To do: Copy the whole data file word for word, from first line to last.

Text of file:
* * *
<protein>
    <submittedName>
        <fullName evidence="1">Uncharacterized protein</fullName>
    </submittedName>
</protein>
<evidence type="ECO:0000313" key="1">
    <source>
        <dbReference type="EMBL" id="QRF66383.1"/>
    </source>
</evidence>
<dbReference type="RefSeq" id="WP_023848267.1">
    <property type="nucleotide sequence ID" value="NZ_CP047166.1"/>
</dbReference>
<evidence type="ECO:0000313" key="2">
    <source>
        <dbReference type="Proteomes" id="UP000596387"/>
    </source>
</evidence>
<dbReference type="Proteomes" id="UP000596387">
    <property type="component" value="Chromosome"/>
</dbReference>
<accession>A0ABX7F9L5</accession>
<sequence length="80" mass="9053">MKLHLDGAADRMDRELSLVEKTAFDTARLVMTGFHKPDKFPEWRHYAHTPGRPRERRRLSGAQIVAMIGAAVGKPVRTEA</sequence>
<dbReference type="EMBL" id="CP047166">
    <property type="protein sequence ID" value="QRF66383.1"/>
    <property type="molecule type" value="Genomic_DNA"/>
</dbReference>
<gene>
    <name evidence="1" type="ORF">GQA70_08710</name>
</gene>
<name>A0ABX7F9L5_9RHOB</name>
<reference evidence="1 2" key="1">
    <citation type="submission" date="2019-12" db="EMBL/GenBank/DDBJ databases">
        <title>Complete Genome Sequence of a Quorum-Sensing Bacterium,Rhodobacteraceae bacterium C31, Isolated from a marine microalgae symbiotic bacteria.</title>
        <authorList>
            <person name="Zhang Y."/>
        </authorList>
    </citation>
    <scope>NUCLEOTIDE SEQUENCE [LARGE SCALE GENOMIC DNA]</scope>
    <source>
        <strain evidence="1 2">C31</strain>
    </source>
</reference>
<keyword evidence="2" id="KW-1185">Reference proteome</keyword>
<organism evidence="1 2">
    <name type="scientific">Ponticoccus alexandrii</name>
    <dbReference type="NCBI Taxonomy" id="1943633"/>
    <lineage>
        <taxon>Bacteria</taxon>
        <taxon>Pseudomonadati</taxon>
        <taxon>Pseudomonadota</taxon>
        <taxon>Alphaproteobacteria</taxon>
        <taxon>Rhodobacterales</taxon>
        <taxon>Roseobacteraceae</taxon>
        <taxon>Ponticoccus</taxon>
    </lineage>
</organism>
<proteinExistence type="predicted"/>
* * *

<protein>
    <submittedName>
        <fullName evidence="1">Uncharacterized protein</fullName>
    </submittedName>
</protein>
<evidence type="ECO:0000313" key="1">
    <source>
        <dbReference type="EMBL" id="QRF66383.1"/>
    </source>
</evidence>
<dbReference type="RefSeq" id="WP_023848267.1">
    <property type="nucleotide sequence ID" value="NZ_CP047166.1"/>
</dbReference>
<evidence type="ECO:0000313" key="2">
    <source>
        <dbReference type="Proteomes" id="UP000596387"/>
    </source>
</evidence>
<dbReference type="Proteomes" id="UP000596387">
    <property type="component" value="Chromosome"/>
</dbReference>
<accession>A0ABX7F9L5</accession>
<sequence length="80" mass="9053">MKLHLDGAADRMDRELSLVEKTAFDTARLVMTGFHKPDKFPEWRHYAHTPGRPRERRRLSGAQIVAMIGAAVGKPVRTEA</sequence>
<dbReference type="EMBL" id="CP047166">
    <property type="protein sequence ID" value="QRF66383.1"/>
    <property type="molecule type" value="Genomic_DNA"/>
</dbReference>
<gene>
    <name evidence="1" type="ORF">GQA70_08710</name>
</gene>
<name>A0ABX7F9L5_9RHOB</name>
<reference evidence="1 2" key="1">
    <citation type="submission" date="2019-12" db="EMBL/GenBank/DDBJ databases">
        <title>Complete Genome Sequence of a Quorum-Sensing Bacterium,Rhodobacteraceae bacterium C31, Isolated from a marine microalgae symbiotic bacteria.</title>
        <authorList>
            <person name="Zhang Y."/>
        </authorList>
    </citation>
    <scope>NUCLEOTIDE SEQUENCE [LARGE SCALE GENOMIC DNA]</scope>
    <source>
        <strain evidence="1 2">C31</strain>
    </source>
</reference>
<keyword evidence="2" id="KW-1185">Reference proteome</keyword>
<organism evidence="1 2">
    <name type="scientific">Ponticoccus alexandrii</name>
    <dbReference type="NCBI Taxonomy" id="1943633"/>
    <lineage>
        <taxon>Bacteria</taxon>
        <taxon>Pseudomonadati</taxon>
        <taxon>Pseudomonadota</taxon>
        <taxon>Alphaproteobacteria</taxon>
        <taxon>Rhodobacterales</taxon>
        <taxon>Roseobacteraceae</taxon>
        <taxon>Ponticoccus</taxon>
    </lineage>
</organism>
<proteinExistence type="predicted"/>